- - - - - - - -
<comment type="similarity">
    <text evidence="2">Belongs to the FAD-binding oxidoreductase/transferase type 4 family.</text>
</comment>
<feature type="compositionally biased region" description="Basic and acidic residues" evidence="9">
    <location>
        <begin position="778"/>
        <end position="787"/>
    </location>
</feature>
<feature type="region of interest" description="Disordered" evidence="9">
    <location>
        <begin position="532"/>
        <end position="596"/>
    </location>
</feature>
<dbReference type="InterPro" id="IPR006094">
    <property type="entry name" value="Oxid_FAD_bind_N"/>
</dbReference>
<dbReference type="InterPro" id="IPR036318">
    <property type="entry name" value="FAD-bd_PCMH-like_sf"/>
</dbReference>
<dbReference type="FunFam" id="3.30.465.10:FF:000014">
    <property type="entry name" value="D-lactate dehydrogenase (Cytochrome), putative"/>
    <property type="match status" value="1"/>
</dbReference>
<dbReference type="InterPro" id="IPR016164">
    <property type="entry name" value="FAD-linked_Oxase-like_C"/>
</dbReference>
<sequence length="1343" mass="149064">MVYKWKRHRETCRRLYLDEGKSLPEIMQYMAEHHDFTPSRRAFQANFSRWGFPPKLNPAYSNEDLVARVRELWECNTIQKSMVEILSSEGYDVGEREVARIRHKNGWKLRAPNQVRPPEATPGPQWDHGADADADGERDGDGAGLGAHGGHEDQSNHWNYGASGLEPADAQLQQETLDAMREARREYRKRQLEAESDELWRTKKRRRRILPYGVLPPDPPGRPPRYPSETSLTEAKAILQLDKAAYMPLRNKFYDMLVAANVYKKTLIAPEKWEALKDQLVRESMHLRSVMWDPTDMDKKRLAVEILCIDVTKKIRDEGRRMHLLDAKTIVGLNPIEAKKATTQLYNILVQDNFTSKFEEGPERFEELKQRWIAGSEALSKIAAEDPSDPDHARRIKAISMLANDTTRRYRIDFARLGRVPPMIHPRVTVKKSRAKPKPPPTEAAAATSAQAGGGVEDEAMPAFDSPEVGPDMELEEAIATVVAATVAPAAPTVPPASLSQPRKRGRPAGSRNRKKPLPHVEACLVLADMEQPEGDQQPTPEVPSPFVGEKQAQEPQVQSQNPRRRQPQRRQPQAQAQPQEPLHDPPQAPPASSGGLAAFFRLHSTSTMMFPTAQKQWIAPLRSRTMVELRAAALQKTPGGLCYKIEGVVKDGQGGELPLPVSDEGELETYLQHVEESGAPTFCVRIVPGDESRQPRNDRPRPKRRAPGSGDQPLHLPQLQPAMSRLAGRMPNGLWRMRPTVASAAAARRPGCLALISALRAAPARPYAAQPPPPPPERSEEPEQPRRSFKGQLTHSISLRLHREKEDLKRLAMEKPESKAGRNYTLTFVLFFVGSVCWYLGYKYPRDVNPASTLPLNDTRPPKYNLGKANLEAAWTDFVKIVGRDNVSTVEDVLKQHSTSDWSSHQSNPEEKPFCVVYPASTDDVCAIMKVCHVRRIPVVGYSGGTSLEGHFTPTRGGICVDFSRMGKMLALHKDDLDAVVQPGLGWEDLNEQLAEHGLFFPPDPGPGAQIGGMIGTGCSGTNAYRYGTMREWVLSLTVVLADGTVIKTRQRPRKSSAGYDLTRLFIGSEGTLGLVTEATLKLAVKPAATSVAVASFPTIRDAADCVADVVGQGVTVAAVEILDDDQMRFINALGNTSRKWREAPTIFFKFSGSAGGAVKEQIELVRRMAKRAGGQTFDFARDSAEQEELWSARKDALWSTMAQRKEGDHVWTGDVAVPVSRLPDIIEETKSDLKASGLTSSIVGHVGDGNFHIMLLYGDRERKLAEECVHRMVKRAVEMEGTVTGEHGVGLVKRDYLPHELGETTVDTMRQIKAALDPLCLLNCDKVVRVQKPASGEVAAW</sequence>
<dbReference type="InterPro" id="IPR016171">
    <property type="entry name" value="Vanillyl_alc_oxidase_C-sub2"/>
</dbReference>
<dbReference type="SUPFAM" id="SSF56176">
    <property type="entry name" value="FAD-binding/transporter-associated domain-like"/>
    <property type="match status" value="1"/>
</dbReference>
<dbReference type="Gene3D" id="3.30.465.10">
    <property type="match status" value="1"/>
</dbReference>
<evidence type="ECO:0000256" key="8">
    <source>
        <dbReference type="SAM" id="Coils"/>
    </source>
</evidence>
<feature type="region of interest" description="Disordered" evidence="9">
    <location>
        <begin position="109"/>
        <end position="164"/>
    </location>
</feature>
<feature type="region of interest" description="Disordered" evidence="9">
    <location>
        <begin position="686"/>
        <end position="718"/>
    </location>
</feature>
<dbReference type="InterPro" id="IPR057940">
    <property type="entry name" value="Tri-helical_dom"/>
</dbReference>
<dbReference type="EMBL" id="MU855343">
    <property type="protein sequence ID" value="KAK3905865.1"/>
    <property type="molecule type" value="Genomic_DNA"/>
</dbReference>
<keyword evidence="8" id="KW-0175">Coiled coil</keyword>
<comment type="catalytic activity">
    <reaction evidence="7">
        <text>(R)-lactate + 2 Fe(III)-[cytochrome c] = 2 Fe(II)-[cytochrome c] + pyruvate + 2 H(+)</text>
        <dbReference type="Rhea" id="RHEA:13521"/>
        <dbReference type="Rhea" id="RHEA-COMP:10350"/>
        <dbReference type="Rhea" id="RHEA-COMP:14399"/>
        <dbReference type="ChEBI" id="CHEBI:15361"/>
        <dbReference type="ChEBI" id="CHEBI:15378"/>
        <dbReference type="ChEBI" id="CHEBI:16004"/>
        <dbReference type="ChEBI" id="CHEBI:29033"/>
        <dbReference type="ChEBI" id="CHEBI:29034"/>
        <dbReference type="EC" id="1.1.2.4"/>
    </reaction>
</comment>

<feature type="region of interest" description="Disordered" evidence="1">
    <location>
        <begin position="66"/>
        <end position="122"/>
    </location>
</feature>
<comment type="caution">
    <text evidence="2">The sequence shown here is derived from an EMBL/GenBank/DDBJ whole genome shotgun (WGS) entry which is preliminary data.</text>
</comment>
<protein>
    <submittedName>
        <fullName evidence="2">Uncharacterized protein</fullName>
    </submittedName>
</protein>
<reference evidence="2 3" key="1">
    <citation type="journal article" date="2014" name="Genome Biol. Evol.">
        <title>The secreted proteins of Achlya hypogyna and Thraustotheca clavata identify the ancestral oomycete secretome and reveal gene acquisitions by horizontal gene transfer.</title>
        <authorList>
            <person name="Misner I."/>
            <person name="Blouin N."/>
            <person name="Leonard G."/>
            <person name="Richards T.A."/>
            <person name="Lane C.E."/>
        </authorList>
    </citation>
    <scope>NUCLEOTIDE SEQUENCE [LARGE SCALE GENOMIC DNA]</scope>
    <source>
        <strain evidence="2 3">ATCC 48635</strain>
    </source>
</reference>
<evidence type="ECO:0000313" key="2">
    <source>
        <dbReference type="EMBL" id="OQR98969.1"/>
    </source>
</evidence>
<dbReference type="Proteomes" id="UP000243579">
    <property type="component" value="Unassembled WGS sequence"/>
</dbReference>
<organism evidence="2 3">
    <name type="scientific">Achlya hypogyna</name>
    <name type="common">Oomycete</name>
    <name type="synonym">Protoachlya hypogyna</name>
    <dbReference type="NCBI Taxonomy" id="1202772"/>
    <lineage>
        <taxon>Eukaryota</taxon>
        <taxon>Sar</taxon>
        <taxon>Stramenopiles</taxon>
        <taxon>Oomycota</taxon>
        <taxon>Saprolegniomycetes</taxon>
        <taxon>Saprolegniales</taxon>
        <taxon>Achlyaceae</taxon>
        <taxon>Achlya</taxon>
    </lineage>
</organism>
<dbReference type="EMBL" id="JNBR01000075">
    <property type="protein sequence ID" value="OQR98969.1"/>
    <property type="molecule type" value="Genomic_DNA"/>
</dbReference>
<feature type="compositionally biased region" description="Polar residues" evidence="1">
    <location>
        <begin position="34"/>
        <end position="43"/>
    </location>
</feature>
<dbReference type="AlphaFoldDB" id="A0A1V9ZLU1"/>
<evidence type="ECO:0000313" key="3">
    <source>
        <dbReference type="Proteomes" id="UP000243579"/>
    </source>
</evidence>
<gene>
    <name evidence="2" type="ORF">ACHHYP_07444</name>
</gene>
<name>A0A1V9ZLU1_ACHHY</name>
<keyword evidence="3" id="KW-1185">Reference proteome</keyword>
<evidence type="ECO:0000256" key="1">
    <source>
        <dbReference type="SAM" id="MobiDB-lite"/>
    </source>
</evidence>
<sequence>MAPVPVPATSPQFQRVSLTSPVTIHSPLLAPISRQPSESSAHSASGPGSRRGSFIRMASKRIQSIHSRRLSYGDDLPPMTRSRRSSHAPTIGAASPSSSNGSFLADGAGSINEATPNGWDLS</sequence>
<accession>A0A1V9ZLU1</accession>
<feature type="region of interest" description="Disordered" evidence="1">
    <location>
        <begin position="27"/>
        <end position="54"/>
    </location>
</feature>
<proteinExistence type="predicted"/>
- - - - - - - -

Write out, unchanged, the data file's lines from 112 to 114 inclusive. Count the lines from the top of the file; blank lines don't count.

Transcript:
    </source>
</evidence>
<dbReference type="Proteomes" id="UP000243579">